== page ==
"The tender limbs of my daughters are unequal to these

hardships," said Munro, looking at the light footsteps of

his children, with a parent's love; "we shall find their

fainting forms in this desert."

"Of that there is little cause of fear," returned the scout,

slowly shaking his head; "this is a firm and straight,

though a light step, and not over long. See, the heel has

hardly touched the ground; and there the dark-hair has made

a little jump, from root to root. No, no; my knowledge for

it, neither of them was nigh fainting, hereaway. Now, the

singer was beginning to be footsore and leg-weary, as is

plain by his trail. There, you see, he slipped; here he has

traveled wide and tottered; and there again it looks as

though he journeyed on snowshoes. Ay, ay, a man who uses

his throat altogether, can hardly give his legs a proper

training."

From such undeniable testimony did the practised woodsman

arrive at the truth, with nearly as much certainty and

precision as if he had been a witness of all those events

which his ingenuity so easily elucidated. Cheered by these

assurances, and satisfied by a reasoning that was so

obvious, while it was so simple, the party resumed its

course, after making a short halt, to take a hurried repast.

When the meal was ended, the scout cast a glance upward at

the setting sun, and pushed forward with a rapidity which

compelled Heyward and the still vigorous Munro to exert all

their muscles to equal. Their route now lay along the

bottom which has already been mentioned. As the Hurons had

made no further efforts to conceal their footsteps, the

progress of the pursuers was no longer delayed by

uncertainty. Before an hour had elapsed, however, the speed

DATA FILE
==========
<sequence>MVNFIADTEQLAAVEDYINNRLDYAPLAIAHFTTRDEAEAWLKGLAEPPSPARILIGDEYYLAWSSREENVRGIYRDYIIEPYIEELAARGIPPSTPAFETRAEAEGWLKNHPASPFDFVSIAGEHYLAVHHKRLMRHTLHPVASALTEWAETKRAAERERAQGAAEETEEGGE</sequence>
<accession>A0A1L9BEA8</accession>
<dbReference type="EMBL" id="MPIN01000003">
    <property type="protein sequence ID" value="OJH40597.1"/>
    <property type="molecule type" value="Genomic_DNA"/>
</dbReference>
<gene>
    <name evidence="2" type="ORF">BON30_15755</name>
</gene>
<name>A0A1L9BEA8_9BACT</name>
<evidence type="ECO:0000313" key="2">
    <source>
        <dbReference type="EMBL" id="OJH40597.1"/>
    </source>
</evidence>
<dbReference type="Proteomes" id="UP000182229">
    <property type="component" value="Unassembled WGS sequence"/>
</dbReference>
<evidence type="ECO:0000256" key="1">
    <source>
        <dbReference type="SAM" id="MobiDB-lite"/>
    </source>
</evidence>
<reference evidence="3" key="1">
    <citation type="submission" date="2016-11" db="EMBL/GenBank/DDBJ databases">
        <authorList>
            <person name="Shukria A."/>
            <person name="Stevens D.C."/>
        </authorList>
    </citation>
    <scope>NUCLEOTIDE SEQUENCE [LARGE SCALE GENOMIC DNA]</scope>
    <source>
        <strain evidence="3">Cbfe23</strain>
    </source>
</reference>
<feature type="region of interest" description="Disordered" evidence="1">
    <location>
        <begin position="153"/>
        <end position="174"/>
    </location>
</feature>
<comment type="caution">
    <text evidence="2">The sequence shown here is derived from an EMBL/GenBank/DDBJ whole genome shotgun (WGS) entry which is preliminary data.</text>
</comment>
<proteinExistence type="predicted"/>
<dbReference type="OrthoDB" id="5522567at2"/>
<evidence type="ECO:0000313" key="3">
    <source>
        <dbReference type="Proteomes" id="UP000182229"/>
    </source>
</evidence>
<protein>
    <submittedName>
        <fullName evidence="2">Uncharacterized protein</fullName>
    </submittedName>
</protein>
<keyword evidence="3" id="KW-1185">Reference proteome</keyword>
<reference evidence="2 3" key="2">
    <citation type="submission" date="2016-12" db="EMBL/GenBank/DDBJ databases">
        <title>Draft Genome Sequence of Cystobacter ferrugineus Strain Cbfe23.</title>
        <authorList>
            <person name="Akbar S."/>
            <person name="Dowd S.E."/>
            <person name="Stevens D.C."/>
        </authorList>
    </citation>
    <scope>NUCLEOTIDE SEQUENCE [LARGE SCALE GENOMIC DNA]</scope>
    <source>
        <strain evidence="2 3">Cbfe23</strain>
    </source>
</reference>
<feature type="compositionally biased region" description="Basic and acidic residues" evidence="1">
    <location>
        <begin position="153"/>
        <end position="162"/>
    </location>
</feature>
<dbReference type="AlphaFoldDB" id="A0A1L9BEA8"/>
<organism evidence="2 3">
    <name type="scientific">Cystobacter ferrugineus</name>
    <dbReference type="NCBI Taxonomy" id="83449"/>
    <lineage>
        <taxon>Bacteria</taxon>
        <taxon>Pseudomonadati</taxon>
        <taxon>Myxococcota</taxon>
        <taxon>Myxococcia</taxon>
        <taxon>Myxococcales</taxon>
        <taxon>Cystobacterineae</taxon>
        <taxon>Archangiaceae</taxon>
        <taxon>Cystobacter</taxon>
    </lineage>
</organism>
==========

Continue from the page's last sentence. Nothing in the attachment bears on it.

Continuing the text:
of Hawkeye sensibly abated, and his head, instead of

maintaining its former direct and forward look, began to

turn suspiciously from side to side, as if he were conscious

of approaching danger. He soon stopped again, and waited

for the whole party to come up.

"I scent the Hurons," he said, speaking to the Mohicans;

"yonder is open sky, through the treetops, and we are

getting too nigh their encampment. Sagamore, you will take

the hillside, to the right; Uncas will bend along the brook

to the left, while I will try the trail. If anything should

happen, the call will be three croaks of a crow. I saw one

of the birds fanning himself in the air, just beyond the

dead oak--another sign that we are approaching an

encampment."

The Indians departed their several ways without reply, while

Hawkeye cautiously proceeded with the two gentlemen.

Heyward soon pressed to the side of their guide, eager to

catch an early glimpse of those enemies he had pursued with

so much toil and anxiety. His companion told him to steal

to the edge of the wood, which, as usual, was fringed with a

thicket, and wait his coming, for he wished to examine

certain suspicious signs a little on one side. Duncan

obeyed, and soon found himself in a situation to command a

view which he found as extraordinary as it was novel.

The trees of many acres had been felled, and the glow of a

mild summer's evening had fallen on the clearing, in

beautiful contrast to the gray light of the forest. A short

distance from the place where Duncan stood, the stream had

seemingly expanded into a little lake, covering most of the

low land, from mountain to mountain. The water fell out of

this wide basin, in a cataract so regular and gentle, that

it appeared rather to be the work of human hands than

fashioned by nature. A hundred earthen dwellings stood on

the margin of the lake, and even in its waters, as though

the latter had overflowed its usual banks. Their rounded

roofs, admirably molded for defense against the weather,

denoted more of industry and foresight than the natives were

wont to bestow on their regular habitations, much less on

those they occupied for the temporary purposes of hunting

and war. In short, the whole village or town, whichever it

might be termed, possessed more of method and neatness of

execution, than the white men had been accustomed to believe

belonged, ordinarily, to the Indian habits. It appeared,

however, to be deserted. At least, so thought Duncan for

many minutes; but, at length, he fancied he discovered

several human forms advancing toward him on all fours, and

apparently dragging in the train some heavy, and as he was

quick to apprehend, some formidable engine. Just then a few

dark-looking heads gleamed out of the dwellings, and the

place seemed suddenly alive with beings, which, however,

glided from cover to cover so swiftly, as to allow no

opportunity of examining their humors or pursuits. Alarmed

at these suspicious and inexplicable movements, he was about

to attempt the signal of the crows, when the rustling of